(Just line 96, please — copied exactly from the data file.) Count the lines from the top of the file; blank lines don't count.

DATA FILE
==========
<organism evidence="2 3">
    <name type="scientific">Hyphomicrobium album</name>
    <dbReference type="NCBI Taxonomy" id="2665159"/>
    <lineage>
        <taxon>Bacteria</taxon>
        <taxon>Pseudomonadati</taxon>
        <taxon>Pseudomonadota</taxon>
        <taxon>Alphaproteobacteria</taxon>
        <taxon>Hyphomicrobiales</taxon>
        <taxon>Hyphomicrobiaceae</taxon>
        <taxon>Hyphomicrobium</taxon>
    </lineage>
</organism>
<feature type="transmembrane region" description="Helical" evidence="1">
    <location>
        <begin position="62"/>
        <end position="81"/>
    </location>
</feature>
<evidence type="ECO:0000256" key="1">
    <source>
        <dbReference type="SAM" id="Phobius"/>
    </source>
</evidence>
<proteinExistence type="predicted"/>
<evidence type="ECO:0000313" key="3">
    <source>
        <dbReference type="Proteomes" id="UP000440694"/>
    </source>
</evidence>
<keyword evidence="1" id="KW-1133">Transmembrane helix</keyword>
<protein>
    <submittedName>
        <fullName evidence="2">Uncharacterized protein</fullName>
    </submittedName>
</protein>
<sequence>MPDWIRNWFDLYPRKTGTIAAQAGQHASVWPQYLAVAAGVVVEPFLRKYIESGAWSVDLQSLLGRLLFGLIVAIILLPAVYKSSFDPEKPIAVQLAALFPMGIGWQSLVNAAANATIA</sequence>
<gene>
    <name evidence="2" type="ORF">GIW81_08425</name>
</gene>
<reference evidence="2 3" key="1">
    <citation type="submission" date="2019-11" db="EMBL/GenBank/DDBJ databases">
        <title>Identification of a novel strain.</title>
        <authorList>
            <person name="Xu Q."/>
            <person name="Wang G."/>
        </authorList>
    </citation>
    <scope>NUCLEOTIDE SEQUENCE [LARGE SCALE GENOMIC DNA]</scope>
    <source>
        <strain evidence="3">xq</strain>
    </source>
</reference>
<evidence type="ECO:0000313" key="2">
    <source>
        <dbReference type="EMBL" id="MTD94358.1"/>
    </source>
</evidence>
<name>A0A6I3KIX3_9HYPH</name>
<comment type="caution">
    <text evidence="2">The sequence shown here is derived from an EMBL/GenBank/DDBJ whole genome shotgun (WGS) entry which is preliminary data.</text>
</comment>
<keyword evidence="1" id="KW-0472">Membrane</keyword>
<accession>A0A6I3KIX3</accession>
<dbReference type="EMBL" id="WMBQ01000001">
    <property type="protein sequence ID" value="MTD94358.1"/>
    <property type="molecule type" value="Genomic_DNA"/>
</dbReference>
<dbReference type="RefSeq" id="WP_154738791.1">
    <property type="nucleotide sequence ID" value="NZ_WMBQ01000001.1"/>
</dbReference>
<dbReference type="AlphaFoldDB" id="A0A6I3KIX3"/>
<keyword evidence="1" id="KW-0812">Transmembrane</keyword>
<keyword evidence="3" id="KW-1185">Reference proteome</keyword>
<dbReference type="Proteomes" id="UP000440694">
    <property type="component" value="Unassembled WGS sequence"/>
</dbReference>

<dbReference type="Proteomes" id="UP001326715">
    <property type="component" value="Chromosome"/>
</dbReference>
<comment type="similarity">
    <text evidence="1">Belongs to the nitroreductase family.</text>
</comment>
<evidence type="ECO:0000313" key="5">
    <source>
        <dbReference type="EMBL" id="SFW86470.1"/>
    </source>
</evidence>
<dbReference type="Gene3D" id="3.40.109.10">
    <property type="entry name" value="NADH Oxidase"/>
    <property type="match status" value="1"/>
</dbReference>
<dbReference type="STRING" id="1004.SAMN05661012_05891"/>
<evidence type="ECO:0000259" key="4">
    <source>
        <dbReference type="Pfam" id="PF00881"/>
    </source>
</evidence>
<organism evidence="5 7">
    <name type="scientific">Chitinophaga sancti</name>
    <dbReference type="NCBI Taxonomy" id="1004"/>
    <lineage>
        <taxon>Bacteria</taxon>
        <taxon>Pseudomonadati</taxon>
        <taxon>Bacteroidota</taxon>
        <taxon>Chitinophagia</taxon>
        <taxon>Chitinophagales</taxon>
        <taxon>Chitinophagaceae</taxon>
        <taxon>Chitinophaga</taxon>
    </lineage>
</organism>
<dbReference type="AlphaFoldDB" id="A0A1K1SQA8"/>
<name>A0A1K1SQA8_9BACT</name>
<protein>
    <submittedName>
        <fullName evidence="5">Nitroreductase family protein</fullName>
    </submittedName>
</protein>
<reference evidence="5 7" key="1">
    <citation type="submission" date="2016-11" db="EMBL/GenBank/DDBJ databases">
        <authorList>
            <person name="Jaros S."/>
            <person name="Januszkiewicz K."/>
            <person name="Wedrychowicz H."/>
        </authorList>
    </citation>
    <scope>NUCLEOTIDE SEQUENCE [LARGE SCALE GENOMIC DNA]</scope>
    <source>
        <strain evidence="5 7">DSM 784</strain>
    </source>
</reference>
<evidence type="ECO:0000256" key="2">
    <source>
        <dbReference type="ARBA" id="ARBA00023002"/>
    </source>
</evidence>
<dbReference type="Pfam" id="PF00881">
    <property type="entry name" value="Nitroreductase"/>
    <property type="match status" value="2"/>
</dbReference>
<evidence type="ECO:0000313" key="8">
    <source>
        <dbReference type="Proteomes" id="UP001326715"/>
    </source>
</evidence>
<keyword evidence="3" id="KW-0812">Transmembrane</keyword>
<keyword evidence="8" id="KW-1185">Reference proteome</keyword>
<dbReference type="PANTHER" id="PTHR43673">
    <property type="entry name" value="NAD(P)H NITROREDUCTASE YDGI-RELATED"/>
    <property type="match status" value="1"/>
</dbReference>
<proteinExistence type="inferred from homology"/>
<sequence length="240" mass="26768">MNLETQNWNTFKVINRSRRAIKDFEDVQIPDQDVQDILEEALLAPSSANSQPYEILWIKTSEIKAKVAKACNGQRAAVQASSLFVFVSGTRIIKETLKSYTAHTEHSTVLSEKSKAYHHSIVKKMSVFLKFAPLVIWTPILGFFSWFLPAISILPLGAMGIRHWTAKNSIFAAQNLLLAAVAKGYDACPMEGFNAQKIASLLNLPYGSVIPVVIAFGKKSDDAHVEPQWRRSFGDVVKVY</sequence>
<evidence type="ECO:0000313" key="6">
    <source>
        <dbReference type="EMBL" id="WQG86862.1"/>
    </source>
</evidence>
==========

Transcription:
        <dbReference type="Pfam" id="PF00881"/>